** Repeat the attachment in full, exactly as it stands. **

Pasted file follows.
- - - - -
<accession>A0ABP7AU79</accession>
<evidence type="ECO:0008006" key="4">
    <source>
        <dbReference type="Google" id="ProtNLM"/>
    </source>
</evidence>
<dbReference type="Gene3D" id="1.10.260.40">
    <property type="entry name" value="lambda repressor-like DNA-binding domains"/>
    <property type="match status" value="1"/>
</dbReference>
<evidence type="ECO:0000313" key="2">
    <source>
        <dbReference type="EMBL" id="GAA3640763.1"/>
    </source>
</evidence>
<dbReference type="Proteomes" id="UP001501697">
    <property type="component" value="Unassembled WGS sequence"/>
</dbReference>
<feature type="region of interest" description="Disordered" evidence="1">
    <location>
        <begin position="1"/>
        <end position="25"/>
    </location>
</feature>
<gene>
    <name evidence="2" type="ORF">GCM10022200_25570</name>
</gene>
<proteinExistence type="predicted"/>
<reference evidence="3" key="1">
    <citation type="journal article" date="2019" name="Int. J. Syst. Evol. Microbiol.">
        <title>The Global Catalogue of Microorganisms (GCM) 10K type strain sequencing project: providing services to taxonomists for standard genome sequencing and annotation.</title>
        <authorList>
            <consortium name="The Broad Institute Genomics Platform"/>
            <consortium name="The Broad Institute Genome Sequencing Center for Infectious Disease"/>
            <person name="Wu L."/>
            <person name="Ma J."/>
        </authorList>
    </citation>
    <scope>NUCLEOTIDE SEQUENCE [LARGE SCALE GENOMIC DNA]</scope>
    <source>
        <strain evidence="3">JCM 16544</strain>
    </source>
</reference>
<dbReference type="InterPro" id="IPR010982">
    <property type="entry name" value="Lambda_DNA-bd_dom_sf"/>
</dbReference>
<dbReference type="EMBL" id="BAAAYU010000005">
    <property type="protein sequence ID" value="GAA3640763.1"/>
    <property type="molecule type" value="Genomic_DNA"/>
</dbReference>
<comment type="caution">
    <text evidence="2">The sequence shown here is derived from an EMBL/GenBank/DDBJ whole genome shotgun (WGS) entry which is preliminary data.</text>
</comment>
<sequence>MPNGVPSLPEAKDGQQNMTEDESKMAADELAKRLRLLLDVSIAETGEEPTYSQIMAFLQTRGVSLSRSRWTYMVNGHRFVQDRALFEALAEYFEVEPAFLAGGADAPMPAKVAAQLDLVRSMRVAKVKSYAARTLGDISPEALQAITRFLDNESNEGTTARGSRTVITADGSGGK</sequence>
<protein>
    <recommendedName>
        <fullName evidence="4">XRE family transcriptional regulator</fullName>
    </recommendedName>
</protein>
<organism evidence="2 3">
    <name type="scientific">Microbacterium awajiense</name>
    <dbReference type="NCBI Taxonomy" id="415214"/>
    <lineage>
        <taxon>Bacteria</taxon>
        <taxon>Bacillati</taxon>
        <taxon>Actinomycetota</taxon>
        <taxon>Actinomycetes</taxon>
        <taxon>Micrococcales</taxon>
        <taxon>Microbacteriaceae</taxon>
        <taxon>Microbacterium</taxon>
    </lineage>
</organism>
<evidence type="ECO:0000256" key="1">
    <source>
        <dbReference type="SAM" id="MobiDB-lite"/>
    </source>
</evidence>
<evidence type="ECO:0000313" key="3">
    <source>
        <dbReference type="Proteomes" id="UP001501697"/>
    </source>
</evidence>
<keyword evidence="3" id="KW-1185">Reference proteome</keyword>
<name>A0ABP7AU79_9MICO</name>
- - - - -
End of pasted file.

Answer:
<accession>A0ABP7AU79</accession>
<evidence type="ECO:0008006" key="4">
    <source>
        <dbReference type="Google" id="ProtNLM"/>
    </source>
</evidence>
<dbReference type="Gene3D" id="1.10.260.40">
    <property type="entry name" value="lambda repressor-like DNA-binding domains"/>
    <property type="match status" value="1"/>
</dbReference>
<evidence type="ECO:0000313" key="2">
    <source>
        <dbReference type="EMBL" id="GAA3640763.1"/>
    </source>
</evidence>
<dbReference type="Proteomes" id="UP001501697">
    <property type="component" value="Unassembled WGS sequence"/>
</dbReference>
<feature type="region of interest" description="Disordered" evidence="1">
    <location>
        <begin position="1"/>
        <end position="25"/>
    </location>
</feature>
<gene>
    <name evidence="2" type="ORF">GCM10022200_25570</name>
</gene>
<proteinExistence type="predicted"/>
<reference evidence="3" key="1">
    <citation type="journal article" date="2019" name="Int. J. Syst. Evol. Microbiol.">
        <title>The Global Catalogue of Microorganisms (GCM) 10K type strain sequencing project: providing services to taxonomists for standard genome sequencing and annotation.</title>
        <authorList>
            <consortium name="The Broad Institute Genomics Platform"/>
            <consortium name="The Broad Institute Genome Sequencing Center for Infectious Disease"/>
            <person name="Wu L."/>
            <person name="Ma J."/>
        </authorList>
    </citation>
    <scope>NUCLEOTIDE SEQUENCE [LARGE SCALE GENOMIC DNA]</scope>
    <source>
        <strain evidence="3">JCM 16544</strain>
    </source>
</reference>
<dbReference type="InterPro" id="IPR010982">
    <property type="entry name" value="Lambda_DNA-bd_dom_sf"/>
</dbReference>
<dbReference type="EMBL" id="BAAAYU010000005">
    <property type="protein sequence ID" value="GAA3640763.1"/>
    <property type="molecule type" value="Genomic_DNA"/>
</dbReference>
<comment type="caution">
    <text evidence="2">The sequence shown here is derived from an EMBL/GenBank/DDBJ whole genome shotgun (WGS) entry which is preliminary data.</text>
</comment>
<sequence>MPNGVPSLPEAKDGQQNMTEDESKMAADELAKRLRLLLDVSIAETGEEPTYSQIMAFLQTRGVSLSRSRWTYMVNGHRFVQDRALFEALAEYFEVEPAFLAGGADAPMPAKVAAQLDLVRSMRVAKVKSYAARTLGDISPEALQAITRFLDNESNEGTTARGSRTVITADGSGGK</sequence>
<protein>
    <recommendedName>
        <fullName evidence="4">XRE family transcriptional regulator</fullName>
    </recommendedName>
</protein>
<organism evidence="2 3">
    <name type="scientific">Microbacterium awajiense</name>
    <dbReference type="NCBI Taxonomy" id="415214"/>
    <lineage>
        <taxon>Bacteria</taxon>
        <taxon>Bacillati</taxon>
        <taxon>Actinomycetota</taxon>
        <taxon>Actinomycetes</taxon>
        <taxon>Micrococcales</taxon>
        <taxon>Microbacteriaceae</taxon>
        <taxon>Microbacterium</taxon>
    </lineage>
</organism>
<evidence type="ECO:0000256" key="1">
    <source>
        <dbReference type="SAM" id="MobiDB-lite"/>
    </source>
</evidence>
<evidence type="ECO:0000313" key="3">
    <source>
        <dbReference type="Proteomes" id="UP001501697"/>
    </source>
</evidence>
<keyword evidence="3" id="KW-1185">Reference proteome</keyword>
<name>A0ABP7AU79_9MICO</name>